Title
Management of pulmonary tuberculosis patients in an urban setting in Zambia: a patient's perspective Management of pulmonary tuberculosis patients in an urban setting in Zambia: a patient's perspective
Author
Faculty/Department
Faculty of Social Sciences. Sociology
Faculty of Pharmaceutical, Biomedical and Veterinary Sciences. Pharmacy
Publication type
article
Publication
London ,
Subject
Human medicine
Source (journal)
BMC public health. - London
Volume/pages
10(2010) :756 , p. 1471-2458
ISSN
1471-2458
ISI
000285481200001
Carrier
E
Target language
English (eng)
Full text (Publishers DOI)
Affiliation
University of Antwerp
Abstract
Background Zambia continues to grapple with a high tuberculosis (TB) burden despite a long running Directly Observed Treatment Short course programme. Understanding issues that affect patient adherence to treatment programme is an important component in implementation of a successful TB control programme. We set out to investigate pulmonary TB patient's attitudes to seek health care, assess the care received from government health care centres based on TB patients' reports, and to seek associations with patient adherence to TB treatment programme. Methods This was a cross-sectional study of 105 respondents who had been registered as pulmonary TB patients (new and retreatment cases) in Ndola District between January 2006 and July 2007. We administered a structured questionnaire, bearing questions to obtain individual data on socio-demographics, health seeking behaviour, knowledge on TB, reported adherence to TB treatment, and health centre care received during treatment to consenting respondents. Results We identified that respondents delayed to seek treatment (68%) even when knowledge of TB symptoms was high (78%) or when they suspected that they had TB (73%). Respondent adherence to taking medication was high (77%) but low adherence to submitting follow-up sputum (47%) was observed in this group. Similarly, caregivers educate their patients more often on the treatment of the disease (98%) and drug taking (100%), than on submitting sputum during treatment (53%) and its importance (54%). Respondent adherence to treatment was significantly associated with respondent's knowledge about the disease and its treatment (p < 0.0001), and with caregiver's adherence to treatment guidelines (p = 0.0027). Conclusions There is a need to emphasise the importance of submitting follow-up sputum during patient education and counselling in order to enhance patient adherence and ultimately treatment outcome.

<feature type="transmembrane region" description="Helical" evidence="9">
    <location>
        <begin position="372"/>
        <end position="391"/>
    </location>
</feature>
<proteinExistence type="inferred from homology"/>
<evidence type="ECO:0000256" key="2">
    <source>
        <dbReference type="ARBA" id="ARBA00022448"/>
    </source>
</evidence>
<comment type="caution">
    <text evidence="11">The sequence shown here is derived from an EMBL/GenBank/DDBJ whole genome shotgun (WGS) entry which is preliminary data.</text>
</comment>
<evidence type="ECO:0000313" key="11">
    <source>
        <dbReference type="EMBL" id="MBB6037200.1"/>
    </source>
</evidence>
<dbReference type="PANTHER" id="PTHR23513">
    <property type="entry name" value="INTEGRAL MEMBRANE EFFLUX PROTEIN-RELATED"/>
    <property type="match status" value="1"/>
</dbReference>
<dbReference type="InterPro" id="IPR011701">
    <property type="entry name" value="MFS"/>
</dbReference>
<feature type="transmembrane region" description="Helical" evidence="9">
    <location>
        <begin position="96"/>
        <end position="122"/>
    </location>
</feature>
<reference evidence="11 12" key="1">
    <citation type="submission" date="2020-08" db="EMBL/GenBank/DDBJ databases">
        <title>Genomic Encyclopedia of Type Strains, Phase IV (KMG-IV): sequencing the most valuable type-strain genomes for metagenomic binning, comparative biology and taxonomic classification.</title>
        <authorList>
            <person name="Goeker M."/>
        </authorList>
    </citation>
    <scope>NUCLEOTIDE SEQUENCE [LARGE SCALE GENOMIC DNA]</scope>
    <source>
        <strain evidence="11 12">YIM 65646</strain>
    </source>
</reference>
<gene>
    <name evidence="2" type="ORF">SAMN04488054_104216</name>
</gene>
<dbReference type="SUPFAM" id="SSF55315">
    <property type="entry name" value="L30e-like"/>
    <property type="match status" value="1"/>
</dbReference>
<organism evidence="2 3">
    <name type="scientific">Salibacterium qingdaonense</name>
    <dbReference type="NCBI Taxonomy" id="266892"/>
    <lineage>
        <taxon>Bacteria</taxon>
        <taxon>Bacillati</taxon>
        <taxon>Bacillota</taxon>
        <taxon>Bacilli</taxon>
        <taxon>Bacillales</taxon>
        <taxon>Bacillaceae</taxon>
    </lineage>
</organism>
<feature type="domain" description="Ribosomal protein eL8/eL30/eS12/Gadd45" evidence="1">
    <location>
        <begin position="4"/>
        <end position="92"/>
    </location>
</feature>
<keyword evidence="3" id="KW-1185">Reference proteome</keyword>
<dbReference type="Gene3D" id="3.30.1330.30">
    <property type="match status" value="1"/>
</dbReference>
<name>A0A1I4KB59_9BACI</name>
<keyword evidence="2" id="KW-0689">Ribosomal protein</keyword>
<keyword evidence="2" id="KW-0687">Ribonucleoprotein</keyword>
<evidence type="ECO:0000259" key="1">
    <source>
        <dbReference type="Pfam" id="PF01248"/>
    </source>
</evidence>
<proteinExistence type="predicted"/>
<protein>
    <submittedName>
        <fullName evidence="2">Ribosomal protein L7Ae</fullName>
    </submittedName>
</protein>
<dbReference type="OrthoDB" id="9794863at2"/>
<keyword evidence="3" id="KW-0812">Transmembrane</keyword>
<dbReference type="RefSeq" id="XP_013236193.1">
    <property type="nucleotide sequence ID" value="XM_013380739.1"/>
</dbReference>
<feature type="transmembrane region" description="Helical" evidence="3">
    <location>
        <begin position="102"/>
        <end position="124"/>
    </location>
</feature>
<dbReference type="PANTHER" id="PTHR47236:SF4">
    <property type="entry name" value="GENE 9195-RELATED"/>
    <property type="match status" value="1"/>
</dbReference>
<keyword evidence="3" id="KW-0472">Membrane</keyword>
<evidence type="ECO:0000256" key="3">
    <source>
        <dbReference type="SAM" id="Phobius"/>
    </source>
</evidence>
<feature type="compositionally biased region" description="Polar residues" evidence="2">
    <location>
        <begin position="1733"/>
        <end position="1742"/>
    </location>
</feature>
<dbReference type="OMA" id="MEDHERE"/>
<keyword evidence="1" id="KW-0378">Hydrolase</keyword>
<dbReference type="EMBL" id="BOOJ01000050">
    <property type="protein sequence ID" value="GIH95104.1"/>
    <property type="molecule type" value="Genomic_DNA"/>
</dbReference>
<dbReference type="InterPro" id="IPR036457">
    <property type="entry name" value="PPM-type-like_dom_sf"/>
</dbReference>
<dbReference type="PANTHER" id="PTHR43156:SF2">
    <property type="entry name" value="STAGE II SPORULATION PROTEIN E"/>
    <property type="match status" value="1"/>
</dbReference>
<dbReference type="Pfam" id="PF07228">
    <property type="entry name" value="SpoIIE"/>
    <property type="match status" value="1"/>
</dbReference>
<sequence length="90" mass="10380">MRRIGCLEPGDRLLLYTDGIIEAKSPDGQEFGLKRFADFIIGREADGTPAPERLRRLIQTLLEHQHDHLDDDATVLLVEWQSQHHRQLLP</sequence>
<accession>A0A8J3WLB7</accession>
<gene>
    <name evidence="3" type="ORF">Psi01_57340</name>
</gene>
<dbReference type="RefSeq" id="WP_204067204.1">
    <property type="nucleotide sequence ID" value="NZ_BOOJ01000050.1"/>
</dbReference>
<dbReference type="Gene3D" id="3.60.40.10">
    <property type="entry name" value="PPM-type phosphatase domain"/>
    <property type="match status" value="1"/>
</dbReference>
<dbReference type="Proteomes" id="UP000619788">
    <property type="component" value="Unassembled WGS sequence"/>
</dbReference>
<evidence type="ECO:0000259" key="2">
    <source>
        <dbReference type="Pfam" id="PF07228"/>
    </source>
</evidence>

Full text (open access)
https://repository.uantwerpen.be/docman/irua/0f20f9/419cd413.pdf
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